Thursday, February 2, 2017

Barbara, The Mail-Order Bride

Joan Gordon (Barbara Stanwyck) has hopes of a better life - a torch singer in a New York City speakeasy, she is engaged to the wealthy Don Leslie (Hardie Albright), much to the regret of her lover, Eddie Fields (Lyle Talbot).  Alas, the engagement is quickly broken; when Don discovers her past relationship with Eddie, he dumps her, and Joan, who is not willing to resume her affair with Eddie runs away to Montreal.  Eddie, however, is determined bring her back. His men find out she is working there; when she realizes that another confrontation is at hand, she bribes her maid, Emily (Leila Bennett) to let Joan serve as Emily's replacement - as a mail order bride in North Dakota.  There, she meets James Gilson (George Brent), a taciturn farmer with little knowledge of women or of conversation in general.  The result a horror of a wedding night, and a married couple who are at odds with one another.  Thus begins The Purchase Price (1932).

This film pointed out to us the benefits of rewatching a movie together after a long gap.  We originally discussed The Purchase Price back in 2009, shortly after the film came out on DVD via the Forbidden Hollywood collection.  For all of us, it was our first time viewing the film (You can see that post here).  As we were discussing the film, we referred back to our earlier comments, and discovered that much of what we originally said had changed, most especially our reactions to the two male leads, Jim and Eddie.

We initially found the character of Jim to be a bit creepy; his almost violent attack of Joan on their wedding night was most off-putting, and it resulted in our really disliking him from that point forward.  But on closer examination, we began to like him a bit more. He has the potential to be a great husband, but his uncommunicative behavior and his total lack of grace is still a bit disconcerting.  He hasn't got a clue on how to behave with a woman, for one thing.  Sure, he advertised for a bride, but manhandling a strange woman almost immediately in no way to win affection.  But, when Joan reacts and hits him, he does NOT hit back or force himself on her further.  He leaves the room, and does not come back uninvited.  He even suggests that they begin divorce proceedings so she can get on with her life.  Ultimately, Jim's character grows and changes, to try to become a better man for her.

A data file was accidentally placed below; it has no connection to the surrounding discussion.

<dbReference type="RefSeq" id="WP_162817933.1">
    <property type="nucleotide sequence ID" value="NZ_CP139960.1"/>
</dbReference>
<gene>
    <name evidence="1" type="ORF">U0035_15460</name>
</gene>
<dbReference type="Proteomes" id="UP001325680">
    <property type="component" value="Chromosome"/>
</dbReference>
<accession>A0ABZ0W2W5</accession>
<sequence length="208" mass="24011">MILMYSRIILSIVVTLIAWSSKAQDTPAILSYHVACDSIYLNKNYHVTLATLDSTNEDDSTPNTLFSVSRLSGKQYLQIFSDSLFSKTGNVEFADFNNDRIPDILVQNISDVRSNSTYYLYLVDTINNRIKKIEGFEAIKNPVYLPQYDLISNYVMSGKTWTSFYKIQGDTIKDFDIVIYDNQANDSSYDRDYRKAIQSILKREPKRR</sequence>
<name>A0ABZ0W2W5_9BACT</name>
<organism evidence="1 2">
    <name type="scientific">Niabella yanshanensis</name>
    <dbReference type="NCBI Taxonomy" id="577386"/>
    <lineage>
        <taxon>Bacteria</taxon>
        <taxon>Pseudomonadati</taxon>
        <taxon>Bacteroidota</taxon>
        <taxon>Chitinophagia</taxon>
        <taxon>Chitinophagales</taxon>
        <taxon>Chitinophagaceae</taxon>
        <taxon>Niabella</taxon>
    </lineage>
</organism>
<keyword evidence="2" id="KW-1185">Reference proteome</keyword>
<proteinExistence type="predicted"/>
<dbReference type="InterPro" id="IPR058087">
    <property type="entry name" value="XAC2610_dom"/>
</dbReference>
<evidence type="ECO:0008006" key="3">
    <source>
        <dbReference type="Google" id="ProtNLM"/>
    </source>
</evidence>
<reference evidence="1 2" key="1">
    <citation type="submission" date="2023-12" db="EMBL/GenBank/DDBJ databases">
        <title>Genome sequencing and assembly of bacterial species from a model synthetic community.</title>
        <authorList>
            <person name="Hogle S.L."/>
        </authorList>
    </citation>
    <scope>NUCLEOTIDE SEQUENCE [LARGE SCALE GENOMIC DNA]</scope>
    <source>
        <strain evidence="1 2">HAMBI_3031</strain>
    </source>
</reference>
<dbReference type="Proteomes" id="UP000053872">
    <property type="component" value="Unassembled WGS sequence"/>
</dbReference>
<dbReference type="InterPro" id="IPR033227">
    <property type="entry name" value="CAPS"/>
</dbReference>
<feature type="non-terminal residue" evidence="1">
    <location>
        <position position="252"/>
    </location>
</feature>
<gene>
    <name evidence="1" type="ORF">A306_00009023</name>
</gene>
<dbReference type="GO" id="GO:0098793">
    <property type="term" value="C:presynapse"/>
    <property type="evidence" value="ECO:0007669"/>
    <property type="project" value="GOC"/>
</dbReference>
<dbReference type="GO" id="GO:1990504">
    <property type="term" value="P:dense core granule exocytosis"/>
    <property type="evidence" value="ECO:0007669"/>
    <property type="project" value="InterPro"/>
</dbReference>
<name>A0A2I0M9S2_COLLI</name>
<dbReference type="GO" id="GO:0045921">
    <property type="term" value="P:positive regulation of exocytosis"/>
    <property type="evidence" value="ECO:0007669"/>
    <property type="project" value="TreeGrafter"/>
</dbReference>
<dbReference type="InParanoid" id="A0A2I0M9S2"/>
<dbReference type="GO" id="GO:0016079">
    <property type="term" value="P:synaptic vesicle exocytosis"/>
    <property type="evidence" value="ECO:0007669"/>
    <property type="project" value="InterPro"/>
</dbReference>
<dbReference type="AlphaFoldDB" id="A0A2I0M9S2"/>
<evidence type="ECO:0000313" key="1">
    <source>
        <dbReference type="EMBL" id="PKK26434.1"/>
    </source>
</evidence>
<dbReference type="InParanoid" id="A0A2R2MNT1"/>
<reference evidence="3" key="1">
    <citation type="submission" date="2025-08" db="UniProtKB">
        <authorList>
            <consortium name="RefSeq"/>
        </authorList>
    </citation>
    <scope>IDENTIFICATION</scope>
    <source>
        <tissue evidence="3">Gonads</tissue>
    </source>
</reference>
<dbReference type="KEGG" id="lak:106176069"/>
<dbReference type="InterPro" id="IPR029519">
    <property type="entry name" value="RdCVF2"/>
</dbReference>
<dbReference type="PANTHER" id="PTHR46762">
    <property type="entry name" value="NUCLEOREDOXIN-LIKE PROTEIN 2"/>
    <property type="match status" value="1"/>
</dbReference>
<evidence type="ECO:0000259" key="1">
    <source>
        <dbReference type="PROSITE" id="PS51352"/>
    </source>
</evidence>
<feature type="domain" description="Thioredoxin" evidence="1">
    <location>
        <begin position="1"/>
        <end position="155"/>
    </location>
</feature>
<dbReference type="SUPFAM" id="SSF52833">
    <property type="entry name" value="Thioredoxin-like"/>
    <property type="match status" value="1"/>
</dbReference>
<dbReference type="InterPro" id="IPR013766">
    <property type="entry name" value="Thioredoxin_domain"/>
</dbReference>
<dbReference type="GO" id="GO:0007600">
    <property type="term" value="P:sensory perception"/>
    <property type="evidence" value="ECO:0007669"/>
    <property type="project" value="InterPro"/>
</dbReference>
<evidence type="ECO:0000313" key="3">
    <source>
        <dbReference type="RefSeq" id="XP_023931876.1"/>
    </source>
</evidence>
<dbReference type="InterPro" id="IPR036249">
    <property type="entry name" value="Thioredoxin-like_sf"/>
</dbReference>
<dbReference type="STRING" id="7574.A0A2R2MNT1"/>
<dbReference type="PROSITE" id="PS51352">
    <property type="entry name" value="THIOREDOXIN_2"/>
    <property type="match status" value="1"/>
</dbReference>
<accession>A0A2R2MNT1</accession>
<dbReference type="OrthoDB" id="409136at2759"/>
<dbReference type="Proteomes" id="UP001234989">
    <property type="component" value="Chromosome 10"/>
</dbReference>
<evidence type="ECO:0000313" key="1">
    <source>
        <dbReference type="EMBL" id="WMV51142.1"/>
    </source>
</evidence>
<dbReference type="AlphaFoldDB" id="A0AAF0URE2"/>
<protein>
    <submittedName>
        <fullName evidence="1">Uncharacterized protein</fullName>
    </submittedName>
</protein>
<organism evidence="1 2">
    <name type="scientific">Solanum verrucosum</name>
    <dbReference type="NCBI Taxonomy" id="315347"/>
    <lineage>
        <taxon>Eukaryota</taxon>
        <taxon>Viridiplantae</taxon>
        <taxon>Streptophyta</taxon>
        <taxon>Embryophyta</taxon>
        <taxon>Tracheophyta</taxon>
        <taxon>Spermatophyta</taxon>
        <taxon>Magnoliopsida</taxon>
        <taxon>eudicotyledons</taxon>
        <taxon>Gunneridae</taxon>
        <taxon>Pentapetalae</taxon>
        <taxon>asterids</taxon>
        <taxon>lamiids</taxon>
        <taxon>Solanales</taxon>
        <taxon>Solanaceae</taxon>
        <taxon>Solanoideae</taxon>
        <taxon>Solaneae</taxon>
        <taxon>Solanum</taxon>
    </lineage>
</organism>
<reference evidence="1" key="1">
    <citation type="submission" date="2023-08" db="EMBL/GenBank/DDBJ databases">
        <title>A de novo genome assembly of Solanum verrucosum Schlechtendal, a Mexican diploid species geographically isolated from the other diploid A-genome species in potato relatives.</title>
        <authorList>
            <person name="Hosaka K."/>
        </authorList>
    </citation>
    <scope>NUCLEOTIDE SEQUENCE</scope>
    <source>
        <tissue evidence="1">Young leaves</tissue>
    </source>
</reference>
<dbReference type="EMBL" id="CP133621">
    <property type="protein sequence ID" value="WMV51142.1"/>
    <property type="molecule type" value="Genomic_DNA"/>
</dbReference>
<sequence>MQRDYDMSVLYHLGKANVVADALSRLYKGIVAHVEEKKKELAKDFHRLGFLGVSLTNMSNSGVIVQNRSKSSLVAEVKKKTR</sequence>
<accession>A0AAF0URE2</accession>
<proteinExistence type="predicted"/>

Eddie, on the other hand, will not take no for an answer.  Essentially, he is a stalker, constantly pursuing Joan, even when she's told him that the life he offers is not the one that she wants.  He's married, and cannot marry her.  He does seem to love her, in his own way, and ultimately proves helpful to her, but his ego seems to be such that he cannot let her quietly exit his life.  We also wondered if Joan is, for Eddie, the only decent person in his life, and the only person who provides him with the appearance of class, another reason why he might not wish to just find another woman - he knows he'll never find anyone as good.

The town in North Dakota, as portrayed here, seems more like hillbilly country than the northern U.S.  But where so many of the male characters that live here (like Bull McDowell, as portrayed by David Landau - a letch if ever there was one) are distasteful, the few women we see are rather nice, especially Mrs. Tipton (Adele Watson) and her daughter Sarah (Anne Shirley).  Joan visits them when she discovers that Mrs. Tipton has had her new baby alone (except for the presence of her very young - and very frightened daughter).  Ms. Shirley - uncredited here, had been working in films since the age of four (under the name Dawn O'Day).  She was 14 when she appeared in The Purchase Price (and had previously played Ms. Stanwyck as a child in So Big,  released the same year, and, as I was recently reminded, would later play Ms. Stanwyck's daughter in Stella Dallas)  She is quite sweet in this very small part, and is worth looking for.